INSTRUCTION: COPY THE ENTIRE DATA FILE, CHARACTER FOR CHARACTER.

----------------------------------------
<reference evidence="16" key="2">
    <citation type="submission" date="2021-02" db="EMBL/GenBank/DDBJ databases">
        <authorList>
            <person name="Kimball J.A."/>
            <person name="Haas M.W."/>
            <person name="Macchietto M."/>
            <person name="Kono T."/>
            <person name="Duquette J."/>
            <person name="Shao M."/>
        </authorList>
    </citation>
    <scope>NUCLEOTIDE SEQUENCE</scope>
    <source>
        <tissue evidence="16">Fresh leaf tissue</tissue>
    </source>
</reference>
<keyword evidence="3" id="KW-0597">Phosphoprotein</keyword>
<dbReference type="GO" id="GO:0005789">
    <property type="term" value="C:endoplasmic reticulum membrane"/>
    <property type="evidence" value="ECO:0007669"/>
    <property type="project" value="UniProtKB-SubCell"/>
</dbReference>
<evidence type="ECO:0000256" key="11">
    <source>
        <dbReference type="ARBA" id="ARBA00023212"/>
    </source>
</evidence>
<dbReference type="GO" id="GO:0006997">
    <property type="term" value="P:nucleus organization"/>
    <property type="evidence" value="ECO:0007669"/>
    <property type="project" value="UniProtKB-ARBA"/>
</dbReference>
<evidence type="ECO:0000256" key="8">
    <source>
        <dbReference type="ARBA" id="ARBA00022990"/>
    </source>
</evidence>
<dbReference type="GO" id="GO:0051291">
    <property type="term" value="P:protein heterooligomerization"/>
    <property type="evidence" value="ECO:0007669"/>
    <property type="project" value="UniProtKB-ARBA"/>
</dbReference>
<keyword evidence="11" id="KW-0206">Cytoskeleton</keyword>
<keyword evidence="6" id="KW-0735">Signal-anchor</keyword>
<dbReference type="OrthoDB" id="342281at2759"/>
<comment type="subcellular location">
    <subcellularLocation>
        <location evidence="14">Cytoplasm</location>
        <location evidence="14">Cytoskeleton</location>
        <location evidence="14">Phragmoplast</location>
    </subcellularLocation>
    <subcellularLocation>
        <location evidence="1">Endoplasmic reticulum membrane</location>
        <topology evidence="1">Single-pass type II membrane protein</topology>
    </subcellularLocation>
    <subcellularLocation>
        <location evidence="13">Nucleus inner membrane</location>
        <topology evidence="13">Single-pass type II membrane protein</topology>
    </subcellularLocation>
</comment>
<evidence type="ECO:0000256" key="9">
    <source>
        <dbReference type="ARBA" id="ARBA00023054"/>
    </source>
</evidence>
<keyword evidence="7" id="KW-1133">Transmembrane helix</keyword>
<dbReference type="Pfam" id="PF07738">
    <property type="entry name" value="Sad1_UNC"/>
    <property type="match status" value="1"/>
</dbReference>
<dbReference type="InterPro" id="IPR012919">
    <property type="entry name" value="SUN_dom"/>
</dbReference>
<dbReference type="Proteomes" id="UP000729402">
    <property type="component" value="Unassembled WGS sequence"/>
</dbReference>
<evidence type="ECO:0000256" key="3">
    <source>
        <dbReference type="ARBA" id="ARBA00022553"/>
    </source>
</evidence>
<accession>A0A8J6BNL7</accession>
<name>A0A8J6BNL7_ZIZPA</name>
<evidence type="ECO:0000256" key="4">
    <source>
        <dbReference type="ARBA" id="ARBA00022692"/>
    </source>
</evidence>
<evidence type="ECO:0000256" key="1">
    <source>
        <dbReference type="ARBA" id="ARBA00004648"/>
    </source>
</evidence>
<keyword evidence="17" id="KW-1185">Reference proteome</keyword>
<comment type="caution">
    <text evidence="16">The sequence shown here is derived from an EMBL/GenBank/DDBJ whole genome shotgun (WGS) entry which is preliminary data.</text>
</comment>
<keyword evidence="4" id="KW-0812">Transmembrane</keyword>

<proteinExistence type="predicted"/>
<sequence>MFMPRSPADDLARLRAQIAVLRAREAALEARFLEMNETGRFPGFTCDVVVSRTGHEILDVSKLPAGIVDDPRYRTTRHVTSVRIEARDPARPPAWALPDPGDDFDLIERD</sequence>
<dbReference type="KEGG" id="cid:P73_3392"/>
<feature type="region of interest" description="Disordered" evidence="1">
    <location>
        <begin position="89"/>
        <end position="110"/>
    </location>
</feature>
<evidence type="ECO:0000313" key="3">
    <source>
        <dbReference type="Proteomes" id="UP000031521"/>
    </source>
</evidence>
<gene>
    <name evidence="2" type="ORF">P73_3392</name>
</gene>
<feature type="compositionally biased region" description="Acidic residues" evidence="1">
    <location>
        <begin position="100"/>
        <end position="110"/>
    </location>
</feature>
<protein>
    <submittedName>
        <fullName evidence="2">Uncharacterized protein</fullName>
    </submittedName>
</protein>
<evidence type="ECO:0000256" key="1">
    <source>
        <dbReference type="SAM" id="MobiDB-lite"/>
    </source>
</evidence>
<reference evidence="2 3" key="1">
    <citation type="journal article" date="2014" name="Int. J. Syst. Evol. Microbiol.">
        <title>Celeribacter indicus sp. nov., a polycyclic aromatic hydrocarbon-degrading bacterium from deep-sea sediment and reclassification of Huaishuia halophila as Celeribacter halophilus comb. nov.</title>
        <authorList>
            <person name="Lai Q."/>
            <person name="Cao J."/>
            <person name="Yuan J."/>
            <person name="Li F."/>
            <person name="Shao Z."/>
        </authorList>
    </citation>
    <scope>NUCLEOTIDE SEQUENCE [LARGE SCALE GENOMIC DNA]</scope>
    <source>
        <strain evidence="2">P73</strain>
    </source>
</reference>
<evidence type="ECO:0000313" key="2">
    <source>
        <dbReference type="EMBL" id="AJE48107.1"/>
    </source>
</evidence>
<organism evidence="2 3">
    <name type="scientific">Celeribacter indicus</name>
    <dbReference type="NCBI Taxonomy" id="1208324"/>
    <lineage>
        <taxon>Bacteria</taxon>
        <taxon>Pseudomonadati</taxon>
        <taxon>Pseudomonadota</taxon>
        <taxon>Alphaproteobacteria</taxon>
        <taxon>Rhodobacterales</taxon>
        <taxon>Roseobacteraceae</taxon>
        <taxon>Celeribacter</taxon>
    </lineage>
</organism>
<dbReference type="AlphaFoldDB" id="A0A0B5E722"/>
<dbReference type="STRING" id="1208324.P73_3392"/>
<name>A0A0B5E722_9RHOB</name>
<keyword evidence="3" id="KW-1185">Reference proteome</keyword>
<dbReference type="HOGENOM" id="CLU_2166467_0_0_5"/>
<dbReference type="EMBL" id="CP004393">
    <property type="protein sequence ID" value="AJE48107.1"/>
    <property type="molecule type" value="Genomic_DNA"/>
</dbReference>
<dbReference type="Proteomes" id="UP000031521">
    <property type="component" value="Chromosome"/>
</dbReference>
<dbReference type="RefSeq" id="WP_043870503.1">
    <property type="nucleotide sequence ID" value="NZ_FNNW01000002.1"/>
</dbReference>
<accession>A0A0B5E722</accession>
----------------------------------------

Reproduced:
<reference evidence="16" key="2">
    <citation type="submission" date="2021-02" db="EMBL/GenBank/DDBJ databases">
        <authorList>
            <person name="Kimball J.A."/>
            <person name="Haas M.W."/>
            <person name="Macchietto M."/>
            <person name="Kono T."/>
            <person name="Duquette J."/>
            <person name="Shao M."/>
        </authorList>
    </citation>
    <scope>NUCLEOTIDE SEQUENCE</scope>
    <source>
        <tissue evidence="16">Fresh leaf tissue</tissue>
    </source>
</reference>
<keyword evidence="3" id="KW-0597">Phosphoprotein</keyword>
<dbReference type="GO" id="GO:0005789">
    <property type="term" value="C:endoplasmic reticulum membrane"/>
    <property type="evidence" value="ECO:0007669"/>
    <property type="project" value="UniProtKB-SubCell"/>
</dbReference>
<evidence type="ECO:0000256" key="11">
    <source>
        <dbReference type="ARBA" id="ARBA00023212"/>
    </source>
</evidence>
<dbReference type="GO" id="GO:0006997">
    <property type="term" value="P:nucleus organization"/>
    <property type="evidence" value="ECO:0007669"/>
    <property type="project" value="UniProtKB-ARBA"/>
</dbReference>
<evidence type="ECO:0000256" key="8">
    <source>
        <dbReference type="ARBA" id="ARBA00022990"/>
    </source>
</evidence>
<dbReference type="GO" id="GO:0051291">
    <property type="term" value="P:protein heterooligomerization"/>
    <property type="evidence" value="ECO:0007669"/>
    <property type="project" value="UniProtKB-ARBA"/>
</dbReference>
<keyword evidence="11" id="KW-0206">Cytoskeleton</keyword>
<keyword evidence="6" id="KW-0735">Signal-anchor</keyword>
<dbReference type="OrthoDB" id="342281at2759"/>
<comment type="subcellular location">
    <subcellularLocation>
        <location evidence="14">Cytoplasm</location>
        <location evidence="14">Cytoskeleton</location>
        <location evidence="14">Phragmoplast</location>
    </subcellularLocation>
    <subcellularLocation>
        <location evidence="1">Endoplasmic reticulum membrane</location>
        <topology evidence="1">Single-pass type II membrane protein</topology>
    </subcellularLocation>
    <subcellularLocation>
        <location evidence="13">Nucleus inner membrane</location>
        <topology evidence="13">Single-pass type II membrane protein</topology>
    </subcellularLocation>
</comment>
<evidence type="ECO:0000256" key="9">
    <source>
        <dbReference type="ARBA" id="ARBA00023054"/>
    </source>
</evidence>
<keyword evidence="7" id="KW-1133">Transmembrane helix</keyword>
<dbReference type="Pfam" id="PF07738">
    <property type="entry name" value="Sad1_UNC"/>
    <property type="match status" value="1"/>
</dbReference>
<dbReference type="InterPro" id="IPR012919">
    <property type="entry name" value="SUN_dom"/>
</dbReference>
<dbReference type="Proteomes" id="UP000729402">
    <property type="component" value="Unassembled WGS sequence"/>
</dbReference>
<evidence type="ECO:0000256" key="3">
    <source>
        <dbReference type="ARBA" id="ARBA00022553"/>
    </source>
</evidence>
<accession>A0A8J6BNL7</accession>
<name>A0A8J6BNL7_ZIZPA</name>
<evidence type="ECO:0000256" key="4">
    <source>
        <dbReference type="ARBA" id="ARBA00022692"/>
    </source>
</evidence>
<evidence type="ECO:0000256" key="1">
    <source>
        <dbReference type="ARBA" id="ARBA00004648"/>
    </source>
</evidence>
<keyword evidence="17" id="KW-1185">Reference proteome</keyword>
<comment type="caution">
    <text evidence="16">The sequence shown here is derived from an EMBL/GenBank/DDBJ whole genome shotgun (WGS) entry which is preliminary data.</text>
</comment>
<keyword evidence="4" id="KW-0812">Transmembrane</keyword>

<proteinExistence type="predicted"/>
<sequence>MFMPRSPADDLARLRAQIAVLRAREAALEARFLEMNETGRFPGFTCDVVVSRTGHEILDVSKLPAGIVDDPRYRTTRHVTSVRIEARDPARPPAWALPDPGDDFDLIERD</sequence>
<dbReference type="KEGG" id="cid:P73_3392"/>
<feature type="region of interest" description="Disordered" evidence="1">
    <location>
        <begin position="89"/>
        <end position="110"/>
    </location>
</feature>
<evidence type="ECO:0000313" key="3">
    <source>
        <dbReference type="Proteomes" id="UP000031521"/>
    </source>
</evidence>
<gene>
    <name evidence="2" type="ORF">P73_3392</name>
</gene>
<feature type="compositionally biased region" description="Acidic residues" evidence="1">
    <location>
        <begin position="100"/>
        <end position="110"/>
    </location>
</feature>
<protein>
    <submittedName>
        <fullName evidence="2">Uncharacterized protein</fullName>
    </submittedName>
</protein>
<evidence type="ECO:0000256" key="1">
    <source>
        <dbReference type="SAM" id="MobiDB-lite"/>
    </source>
</evidence>
<reference evidence="2 3" key="1">
    <citation type="journal article" date="2014" name="Int. J. Syst. Evol. Microbiol.">
        <title>Celeribacter indicus sp. nov., a polycyclic aromatic hydrocarbon-degrading bacterium from deep-sea sediment and reclassification of Huaishuia halophila as Celeribacter halophilus comb. nov.</title>
        <authorList>
            <person name="Lai Q."/>
            <person name="Cao J."/>
            <person name="Yuan J."/>
            <person name="Li F."/>
            <person name="Shao Z."/>
        </authorList>
    </citation>
    <scope>NUCLEOTIDE SEQUENCE [LARGE SCALE GENOMIC DNA]</scope>
    <source>
        <strain evidence="2">P73</strain>
    </source>
</reference>
<evidence type="ECO:0000313" key="2">
    <source>
        <dbReference type="EMBL" id="AJE48107.1"/>
    </source>
</evidence>
<organism evidence="2 3">
    <name type="scientific">Celeribacter indicus</name>
    <dbReference type="NCBI Taxonomy" id="1208324"/>
    <lineage>
        <taxon>Bacteria</taxon>
        <taxon>Pseudomonadati</taxon>
        <taxon>Pseudomonadota</taxon>
        <taxon>Alphaproteobacteria</taxon>
        <taxon>Rhodobacterales</taxon>
        <taxon>Roseobacteraceae</taxon>
        <taxon>Celeribacter</taxon>
    </lineage>
</organism>
<dbReference type="AlphaFoldDB" id="A0A0B5E722"/>
<dbReference type="STRING" id="1208324.P73_3392"/>
<name>A0A0B5E722_9RHOB</name>
<keyword evidence="3" id="KW-1185">Reference proteome</keyword>
<dbReference type="HOGENOM" id="CLU_2166467_0_0_5"/>
<dbReference type="EMBL" id="CP004393">
    <property type="protein sequence ID" value="AJE48107.1"/>
    <property type="molecule type" value="Genomic_DNA"/>
</dbReference>
<dbReference type="Proteomes" id="UP000031521">
    <property type="component" value="Chromosome"/>
</dbReference>
<dbReference type="RefSeq" id="WP_043870503.1">
    <property type="nucleotide sequence ID" value="NZ_FNNW01000002.1"/>
</dbReference>
<accession>A0A0B5E722</accession>